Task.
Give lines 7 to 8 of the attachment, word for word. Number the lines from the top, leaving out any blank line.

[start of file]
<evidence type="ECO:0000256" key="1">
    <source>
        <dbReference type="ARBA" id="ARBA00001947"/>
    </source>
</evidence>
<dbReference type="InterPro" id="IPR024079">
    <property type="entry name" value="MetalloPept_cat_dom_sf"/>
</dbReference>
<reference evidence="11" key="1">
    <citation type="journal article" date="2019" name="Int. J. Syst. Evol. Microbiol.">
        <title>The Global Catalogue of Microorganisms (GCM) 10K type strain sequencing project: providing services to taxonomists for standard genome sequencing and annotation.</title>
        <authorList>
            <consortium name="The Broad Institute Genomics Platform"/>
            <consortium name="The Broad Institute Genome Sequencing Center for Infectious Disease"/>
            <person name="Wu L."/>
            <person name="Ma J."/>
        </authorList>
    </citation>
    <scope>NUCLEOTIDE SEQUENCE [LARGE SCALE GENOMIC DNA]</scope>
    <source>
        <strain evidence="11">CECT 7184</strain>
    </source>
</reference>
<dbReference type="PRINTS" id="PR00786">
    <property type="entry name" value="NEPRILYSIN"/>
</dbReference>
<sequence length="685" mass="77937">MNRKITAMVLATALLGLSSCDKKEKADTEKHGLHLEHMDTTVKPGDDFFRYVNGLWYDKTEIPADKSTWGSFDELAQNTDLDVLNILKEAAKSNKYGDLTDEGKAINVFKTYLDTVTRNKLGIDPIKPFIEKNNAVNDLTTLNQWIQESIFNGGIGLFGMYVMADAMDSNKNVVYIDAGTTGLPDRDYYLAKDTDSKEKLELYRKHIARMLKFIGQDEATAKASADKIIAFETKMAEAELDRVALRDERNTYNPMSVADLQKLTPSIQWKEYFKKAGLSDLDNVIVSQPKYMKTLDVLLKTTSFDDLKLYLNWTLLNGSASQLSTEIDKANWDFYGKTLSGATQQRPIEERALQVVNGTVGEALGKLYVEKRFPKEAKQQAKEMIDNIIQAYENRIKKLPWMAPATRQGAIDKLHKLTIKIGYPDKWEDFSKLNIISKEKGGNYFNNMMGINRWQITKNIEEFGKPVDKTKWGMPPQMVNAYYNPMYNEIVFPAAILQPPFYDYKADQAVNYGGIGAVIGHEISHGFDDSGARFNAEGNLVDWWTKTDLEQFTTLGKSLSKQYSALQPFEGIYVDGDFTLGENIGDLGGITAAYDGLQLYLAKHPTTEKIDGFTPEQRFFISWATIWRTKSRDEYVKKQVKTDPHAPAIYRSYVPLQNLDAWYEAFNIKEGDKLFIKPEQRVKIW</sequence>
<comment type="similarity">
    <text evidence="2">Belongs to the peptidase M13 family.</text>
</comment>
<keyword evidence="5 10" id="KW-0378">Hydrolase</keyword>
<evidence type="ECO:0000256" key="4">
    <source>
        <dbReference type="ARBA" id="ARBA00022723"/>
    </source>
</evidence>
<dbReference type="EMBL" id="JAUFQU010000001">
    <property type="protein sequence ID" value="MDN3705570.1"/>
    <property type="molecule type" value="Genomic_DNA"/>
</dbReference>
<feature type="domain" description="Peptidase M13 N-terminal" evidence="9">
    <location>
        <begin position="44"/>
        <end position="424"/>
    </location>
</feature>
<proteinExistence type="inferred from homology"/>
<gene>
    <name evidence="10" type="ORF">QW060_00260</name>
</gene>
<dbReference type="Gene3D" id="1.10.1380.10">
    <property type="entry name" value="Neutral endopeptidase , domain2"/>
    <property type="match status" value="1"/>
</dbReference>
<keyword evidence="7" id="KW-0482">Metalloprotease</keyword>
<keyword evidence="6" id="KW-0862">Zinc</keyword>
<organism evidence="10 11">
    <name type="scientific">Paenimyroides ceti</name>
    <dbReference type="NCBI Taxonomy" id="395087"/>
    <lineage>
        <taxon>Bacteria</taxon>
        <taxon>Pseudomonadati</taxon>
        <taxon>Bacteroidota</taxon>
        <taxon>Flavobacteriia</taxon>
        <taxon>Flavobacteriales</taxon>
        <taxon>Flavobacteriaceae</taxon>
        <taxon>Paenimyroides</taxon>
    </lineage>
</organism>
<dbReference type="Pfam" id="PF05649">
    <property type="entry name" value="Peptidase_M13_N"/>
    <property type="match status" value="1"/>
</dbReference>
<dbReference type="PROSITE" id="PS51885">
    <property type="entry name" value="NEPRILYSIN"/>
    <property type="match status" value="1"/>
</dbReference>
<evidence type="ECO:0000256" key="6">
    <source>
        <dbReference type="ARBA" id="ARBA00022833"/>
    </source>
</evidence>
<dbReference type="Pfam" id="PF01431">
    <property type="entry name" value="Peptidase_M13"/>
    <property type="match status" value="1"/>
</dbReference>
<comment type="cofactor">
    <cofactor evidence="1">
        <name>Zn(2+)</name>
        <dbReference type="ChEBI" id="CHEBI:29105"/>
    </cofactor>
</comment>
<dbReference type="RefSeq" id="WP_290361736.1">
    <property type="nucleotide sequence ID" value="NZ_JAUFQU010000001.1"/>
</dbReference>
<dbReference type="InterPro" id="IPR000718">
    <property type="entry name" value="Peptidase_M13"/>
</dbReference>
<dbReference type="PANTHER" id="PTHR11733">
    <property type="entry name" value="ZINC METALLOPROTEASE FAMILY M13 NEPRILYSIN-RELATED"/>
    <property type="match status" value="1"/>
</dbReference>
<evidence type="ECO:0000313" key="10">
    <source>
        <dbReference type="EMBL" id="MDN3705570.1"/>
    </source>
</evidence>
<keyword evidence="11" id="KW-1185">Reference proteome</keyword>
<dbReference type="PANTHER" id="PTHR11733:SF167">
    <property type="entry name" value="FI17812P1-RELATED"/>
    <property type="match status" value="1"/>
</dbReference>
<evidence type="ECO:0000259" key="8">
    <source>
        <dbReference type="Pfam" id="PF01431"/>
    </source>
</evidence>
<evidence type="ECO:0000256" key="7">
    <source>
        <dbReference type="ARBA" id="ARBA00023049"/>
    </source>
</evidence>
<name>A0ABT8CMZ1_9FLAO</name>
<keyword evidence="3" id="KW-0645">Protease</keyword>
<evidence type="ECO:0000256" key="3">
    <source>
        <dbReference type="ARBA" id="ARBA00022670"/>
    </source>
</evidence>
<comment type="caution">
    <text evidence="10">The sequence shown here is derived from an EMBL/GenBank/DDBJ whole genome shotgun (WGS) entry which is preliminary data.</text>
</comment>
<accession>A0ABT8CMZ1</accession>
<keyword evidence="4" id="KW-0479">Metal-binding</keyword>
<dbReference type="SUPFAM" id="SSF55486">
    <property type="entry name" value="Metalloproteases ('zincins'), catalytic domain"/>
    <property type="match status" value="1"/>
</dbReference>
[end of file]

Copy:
    <property type="entry name" value="MetalloPept_cat_dom_sf"/>
</dbReference>